Frequently Asked Questions
Frequently asked questions about palliative care
There are a lot of common misconceptions about palliative care. Below are answers to some of the more frequently asked questions. We hope this will provide a better understanding of palliative care.
Is palliative care only available in the last few days before you die?
Palliative care can be available to people from the time they are first diagnosed with a life-limiting illness. People can receive palliative care for a long time before they die and may receive it at the same time as they receive treatment, sometimes referred to as supportive palliative care.
If I’m referred to palliative care, doesn’t that mean my doctor has given up on me?
Not at all. Palliative care is available to people diagnosed with a life-limiting illness and is often provided in conjunction with active treatment. Palliative care can provide you with the support and tools you need to help ensure that you can meet your goals of care and fight for quality of life.
Is palliative care just about pain management?
Palliative care is person and family-centred care and will vary depending on each individual’s needs and circumstances. Palliative care offers pain and relief of symptoms associated with a life-limiting illness including breathlessness. Palliative care can also include medication management; advice about food and nutrition, mobility and sleeping; support for emotional, social and spiritual concerns; counselling and grief support; and assistance for families and carers.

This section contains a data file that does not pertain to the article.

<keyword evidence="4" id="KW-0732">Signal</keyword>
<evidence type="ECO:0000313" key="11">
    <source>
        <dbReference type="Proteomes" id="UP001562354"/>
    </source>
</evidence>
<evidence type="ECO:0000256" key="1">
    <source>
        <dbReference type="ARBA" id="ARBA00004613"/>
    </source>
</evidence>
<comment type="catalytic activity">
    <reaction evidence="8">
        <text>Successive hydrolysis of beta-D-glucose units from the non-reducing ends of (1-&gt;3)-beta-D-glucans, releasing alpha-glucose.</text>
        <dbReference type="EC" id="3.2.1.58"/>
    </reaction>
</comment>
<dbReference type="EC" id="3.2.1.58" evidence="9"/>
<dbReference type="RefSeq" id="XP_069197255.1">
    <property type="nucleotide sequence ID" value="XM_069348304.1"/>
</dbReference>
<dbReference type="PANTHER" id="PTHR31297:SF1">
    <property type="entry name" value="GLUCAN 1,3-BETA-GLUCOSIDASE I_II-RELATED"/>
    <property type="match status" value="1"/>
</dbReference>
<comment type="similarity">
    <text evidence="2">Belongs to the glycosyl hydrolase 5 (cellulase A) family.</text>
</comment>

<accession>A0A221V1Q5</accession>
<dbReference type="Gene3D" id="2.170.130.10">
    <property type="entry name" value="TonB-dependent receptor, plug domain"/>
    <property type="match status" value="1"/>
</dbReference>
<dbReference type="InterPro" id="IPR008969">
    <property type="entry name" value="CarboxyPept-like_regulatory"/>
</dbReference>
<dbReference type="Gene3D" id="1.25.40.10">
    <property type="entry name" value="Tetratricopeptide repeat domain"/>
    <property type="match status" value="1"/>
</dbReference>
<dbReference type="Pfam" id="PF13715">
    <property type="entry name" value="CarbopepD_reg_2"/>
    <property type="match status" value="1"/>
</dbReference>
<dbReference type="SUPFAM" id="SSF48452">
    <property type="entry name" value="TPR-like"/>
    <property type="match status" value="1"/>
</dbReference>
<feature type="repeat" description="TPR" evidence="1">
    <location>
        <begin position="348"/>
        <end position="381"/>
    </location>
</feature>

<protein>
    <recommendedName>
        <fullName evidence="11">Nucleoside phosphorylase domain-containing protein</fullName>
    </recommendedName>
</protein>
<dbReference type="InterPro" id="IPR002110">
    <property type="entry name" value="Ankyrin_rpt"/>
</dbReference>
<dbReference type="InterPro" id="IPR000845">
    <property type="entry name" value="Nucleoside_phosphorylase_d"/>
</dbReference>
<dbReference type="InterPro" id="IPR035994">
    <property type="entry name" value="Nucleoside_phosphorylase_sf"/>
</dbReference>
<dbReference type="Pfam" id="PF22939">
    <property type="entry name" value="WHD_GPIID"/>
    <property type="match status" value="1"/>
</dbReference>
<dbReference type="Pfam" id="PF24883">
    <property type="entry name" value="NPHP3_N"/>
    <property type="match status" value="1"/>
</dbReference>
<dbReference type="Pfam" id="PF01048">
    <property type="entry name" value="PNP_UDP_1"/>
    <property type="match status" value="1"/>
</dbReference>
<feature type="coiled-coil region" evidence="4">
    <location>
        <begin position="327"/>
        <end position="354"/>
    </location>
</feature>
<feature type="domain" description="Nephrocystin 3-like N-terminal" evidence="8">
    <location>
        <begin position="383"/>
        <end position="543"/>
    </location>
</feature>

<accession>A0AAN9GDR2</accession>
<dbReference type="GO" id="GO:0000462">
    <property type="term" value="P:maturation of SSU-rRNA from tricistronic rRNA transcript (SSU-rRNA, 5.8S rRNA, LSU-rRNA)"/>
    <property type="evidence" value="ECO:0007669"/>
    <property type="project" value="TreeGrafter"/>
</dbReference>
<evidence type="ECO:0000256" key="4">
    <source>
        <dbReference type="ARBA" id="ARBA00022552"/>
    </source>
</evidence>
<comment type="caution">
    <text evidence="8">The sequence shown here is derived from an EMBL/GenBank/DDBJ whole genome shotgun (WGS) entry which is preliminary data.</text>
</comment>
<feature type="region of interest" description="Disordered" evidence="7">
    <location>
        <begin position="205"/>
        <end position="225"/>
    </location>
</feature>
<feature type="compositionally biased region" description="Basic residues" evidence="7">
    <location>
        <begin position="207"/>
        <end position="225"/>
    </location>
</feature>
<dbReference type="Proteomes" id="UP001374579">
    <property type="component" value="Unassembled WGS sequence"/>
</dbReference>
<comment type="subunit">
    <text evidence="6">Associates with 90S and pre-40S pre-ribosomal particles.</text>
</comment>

Isn’t pain an inevitable part of dying?
Not everyone with a life-limiting illness will experience pain. Most pain can be relieved or controlled. Bringing pain under control means assessing all aspects of pain, monitoring and managing it. Effectively, this lets you carry on with your life and live as well as you can.
Can’t you only receive palliative care in hospital?
Palliative care is provided where the person and their family wants to be, where possible. This may include:
- general practice or primary health care clinic
- palliative care outpatients facility
- hospice (a dedicated health facility caring for people approaching the end of life)
- residential aged care facility.
Which health care professionals can help me with palliative care?
Your palliative care team may include people from a range of health and social support professions and backgrounds including: